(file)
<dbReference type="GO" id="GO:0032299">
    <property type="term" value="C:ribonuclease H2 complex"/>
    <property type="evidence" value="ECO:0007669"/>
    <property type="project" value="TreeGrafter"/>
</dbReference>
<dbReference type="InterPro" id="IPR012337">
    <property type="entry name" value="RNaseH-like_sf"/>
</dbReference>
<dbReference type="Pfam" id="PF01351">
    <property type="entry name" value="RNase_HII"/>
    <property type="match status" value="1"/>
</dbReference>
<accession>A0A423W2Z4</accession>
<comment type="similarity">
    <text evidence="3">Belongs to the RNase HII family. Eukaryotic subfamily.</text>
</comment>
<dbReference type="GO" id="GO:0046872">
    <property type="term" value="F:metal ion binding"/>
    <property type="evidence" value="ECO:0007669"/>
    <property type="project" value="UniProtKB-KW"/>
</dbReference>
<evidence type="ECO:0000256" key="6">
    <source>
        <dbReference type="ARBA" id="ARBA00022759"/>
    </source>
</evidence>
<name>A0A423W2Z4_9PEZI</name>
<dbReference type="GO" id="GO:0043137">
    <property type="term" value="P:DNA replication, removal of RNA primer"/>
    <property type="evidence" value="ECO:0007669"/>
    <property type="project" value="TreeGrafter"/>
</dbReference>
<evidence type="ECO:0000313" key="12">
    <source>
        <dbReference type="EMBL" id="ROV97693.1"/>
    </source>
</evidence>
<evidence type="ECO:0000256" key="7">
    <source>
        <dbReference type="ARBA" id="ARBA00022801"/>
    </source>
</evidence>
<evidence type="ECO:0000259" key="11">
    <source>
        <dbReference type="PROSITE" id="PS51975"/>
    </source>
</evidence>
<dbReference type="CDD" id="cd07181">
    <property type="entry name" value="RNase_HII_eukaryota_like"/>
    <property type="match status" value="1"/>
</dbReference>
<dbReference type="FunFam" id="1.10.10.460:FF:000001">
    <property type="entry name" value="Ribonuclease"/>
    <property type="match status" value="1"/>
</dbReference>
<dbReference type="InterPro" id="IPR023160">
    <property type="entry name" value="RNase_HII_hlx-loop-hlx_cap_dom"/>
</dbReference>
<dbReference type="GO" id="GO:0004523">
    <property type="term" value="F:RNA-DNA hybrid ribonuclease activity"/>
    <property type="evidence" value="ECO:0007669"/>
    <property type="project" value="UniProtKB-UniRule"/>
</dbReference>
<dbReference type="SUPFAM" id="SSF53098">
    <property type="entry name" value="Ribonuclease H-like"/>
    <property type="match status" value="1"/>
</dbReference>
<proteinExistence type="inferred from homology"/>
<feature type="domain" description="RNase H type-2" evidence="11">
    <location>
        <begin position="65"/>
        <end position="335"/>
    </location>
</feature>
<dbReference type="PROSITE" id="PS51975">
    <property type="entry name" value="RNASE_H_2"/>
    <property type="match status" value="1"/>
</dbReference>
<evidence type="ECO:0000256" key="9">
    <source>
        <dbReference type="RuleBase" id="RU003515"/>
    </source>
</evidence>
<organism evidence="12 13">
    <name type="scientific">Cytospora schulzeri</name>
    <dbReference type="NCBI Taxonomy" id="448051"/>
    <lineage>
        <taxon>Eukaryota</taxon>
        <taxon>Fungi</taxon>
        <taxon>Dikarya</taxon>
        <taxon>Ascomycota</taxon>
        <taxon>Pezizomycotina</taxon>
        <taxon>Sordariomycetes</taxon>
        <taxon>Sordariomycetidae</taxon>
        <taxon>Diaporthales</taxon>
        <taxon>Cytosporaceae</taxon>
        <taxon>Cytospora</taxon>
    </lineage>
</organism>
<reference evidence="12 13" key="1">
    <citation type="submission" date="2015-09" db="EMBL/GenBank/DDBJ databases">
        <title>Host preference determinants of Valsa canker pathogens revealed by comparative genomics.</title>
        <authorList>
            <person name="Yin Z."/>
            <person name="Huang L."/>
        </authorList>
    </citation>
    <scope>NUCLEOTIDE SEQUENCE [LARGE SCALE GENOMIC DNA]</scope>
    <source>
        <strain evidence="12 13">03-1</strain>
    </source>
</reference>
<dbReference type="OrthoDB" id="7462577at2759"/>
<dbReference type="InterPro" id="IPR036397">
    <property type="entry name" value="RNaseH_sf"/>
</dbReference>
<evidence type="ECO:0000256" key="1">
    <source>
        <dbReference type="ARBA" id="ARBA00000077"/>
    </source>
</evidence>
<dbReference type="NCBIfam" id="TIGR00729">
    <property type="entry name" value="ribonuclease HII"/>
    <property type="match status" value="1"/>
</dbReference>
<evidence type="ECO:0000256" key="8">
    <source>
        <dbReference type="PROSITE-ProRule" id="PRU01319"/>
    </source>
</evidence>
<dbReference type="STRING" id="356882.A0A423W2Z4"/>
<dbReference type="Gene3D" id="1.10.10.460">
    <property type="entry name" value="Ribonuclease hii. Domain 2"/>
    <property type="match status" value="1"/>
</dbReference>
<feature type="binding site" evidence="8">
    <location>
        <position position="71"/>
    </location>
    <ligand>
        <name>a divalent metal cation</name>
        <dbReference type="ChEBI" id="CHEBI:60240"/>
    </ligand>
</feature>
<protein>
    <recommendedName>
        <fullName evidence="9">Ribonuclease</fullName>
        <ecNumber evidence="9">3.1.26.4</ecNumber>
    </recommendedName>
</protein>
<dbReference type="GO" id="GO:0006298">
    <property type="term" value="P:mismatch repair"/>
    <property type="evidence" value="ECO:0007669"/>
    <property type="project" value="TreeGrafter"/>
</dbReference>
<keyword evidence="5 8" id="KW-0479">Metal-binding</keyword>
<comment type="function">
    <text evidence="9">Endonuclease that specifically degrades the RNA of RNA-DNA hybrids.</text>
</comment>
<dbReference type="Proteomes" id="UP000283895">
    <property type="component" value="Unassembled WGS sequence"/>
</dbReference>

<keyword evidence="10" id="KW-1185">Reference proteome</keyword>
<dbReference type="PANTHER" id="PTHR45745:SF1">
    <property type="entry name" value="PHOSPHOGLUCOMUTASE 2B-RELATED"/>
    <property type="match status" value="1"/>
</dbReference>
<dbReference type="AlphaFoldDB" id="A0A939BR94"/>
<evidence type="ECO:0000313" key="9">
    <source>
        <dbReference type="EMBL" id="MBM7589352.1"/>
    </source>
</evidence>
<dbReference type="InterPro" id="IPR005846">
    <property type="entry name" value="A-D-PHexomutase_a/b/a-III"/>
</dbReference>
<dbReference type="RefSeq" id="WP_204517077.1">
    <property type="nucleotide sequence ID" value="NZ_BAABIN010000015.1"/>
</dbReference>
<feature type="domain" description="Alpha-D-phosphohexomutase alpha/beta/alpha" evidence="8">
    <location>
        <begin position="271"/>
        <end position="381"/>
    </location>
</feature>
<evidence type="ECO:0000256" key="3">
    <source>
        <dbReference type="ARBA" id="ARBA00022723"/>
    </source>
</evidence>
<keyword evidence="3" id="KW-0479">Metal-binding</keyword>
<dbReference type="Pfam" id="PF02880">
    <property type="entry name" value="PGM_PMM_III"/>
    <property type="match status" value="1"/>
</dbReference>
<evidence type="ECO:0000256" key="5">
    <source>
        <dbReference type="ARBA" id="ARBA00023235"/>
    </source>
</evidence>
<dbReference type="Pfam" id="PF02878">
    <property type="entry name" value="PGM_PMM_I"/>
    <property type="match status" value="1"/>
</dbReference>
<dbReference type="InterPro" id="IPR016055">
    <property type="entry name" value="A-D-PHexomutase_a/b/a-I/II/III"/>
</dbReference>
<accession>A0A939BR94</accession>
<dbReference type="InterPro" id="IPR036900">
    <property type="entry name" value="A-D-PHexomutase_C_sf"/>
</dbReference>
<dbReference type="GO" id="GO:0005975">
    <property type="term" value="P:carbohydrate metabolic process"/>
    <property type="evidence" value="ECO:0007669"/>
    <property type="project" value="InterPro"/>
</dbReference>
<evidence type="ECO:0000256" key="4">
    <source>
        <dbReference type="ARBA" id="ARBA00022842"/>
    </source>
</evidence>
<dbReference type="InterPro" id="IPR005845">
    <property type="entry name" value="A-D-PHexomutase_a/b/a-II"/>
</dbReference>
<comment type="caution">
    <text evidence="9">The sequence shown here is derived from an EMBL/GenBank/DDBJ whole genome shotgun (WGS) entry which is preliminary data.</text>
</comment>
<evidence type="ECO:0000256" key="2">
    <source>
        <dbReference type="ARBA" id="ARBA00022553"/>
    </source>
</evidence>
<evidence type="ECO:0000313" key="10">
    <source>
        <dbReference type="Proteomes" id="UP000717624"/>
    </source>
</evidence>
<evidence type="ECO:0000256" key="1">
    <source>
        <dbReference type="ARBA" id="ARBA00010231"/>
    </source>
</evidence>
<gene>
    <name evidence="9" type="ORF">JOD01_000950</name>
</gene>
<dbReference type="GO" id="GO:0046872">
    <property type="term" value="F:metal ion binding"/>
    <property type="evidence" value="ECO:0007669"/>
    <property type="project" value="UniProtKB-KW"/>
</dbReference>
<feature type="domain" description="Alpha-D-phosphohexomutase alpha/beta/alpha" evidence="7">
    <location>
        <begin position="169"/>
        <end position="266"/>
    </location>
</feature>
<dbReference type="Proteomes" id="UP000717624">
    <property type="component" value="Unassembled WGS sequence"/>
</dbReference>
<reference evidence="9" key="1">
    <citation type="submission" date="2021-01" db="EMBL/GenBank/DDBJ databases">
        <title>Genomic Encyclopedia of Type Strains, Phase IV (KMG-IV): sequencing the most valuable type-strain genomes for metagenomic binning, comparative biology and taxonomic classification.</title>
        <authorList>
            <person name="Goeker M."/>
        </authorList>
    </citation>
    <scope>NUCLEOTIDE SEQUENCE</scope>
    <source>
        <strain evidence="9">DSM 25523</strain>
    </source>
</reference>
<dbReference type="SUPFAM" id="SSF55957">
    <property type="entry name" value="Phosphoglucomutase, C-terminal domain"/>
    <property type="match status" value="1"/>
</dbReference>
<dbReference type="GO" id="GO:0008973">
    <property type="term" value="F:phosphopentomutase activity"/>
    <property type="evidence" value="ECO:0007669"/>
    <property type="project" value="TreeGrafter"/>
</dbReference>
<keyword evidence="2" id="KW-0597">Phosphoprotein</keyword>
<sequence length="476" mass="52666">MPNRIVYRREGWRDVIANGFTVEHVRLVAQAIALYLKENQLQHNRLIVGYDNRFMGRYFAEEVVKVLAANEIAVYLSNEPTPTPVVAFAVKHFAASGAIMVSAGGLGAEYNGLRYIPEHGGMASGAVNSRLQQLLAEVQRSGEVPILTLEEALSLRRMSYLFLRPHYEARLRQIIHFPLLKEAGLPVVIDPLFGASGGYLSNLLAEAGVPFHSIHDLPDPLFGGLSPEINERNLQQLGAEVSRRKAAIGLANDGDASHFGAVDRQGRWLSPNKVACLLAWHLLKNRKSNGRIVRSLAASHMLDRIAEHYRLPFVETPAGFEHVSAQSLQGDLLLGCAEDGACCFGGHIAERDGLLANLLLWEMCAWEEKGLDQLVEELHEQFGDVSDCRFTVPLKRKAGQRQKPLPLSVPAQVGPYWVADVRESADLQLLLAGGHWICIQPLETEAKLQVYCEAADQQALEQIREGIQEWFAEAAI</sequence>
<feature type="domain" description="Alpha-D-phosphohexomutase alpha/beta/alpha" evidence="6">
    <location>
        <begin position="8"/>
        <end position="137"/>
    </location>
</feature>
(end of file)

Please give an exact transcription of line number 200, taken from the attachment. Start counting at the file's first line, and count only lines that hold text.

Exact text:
</evidence>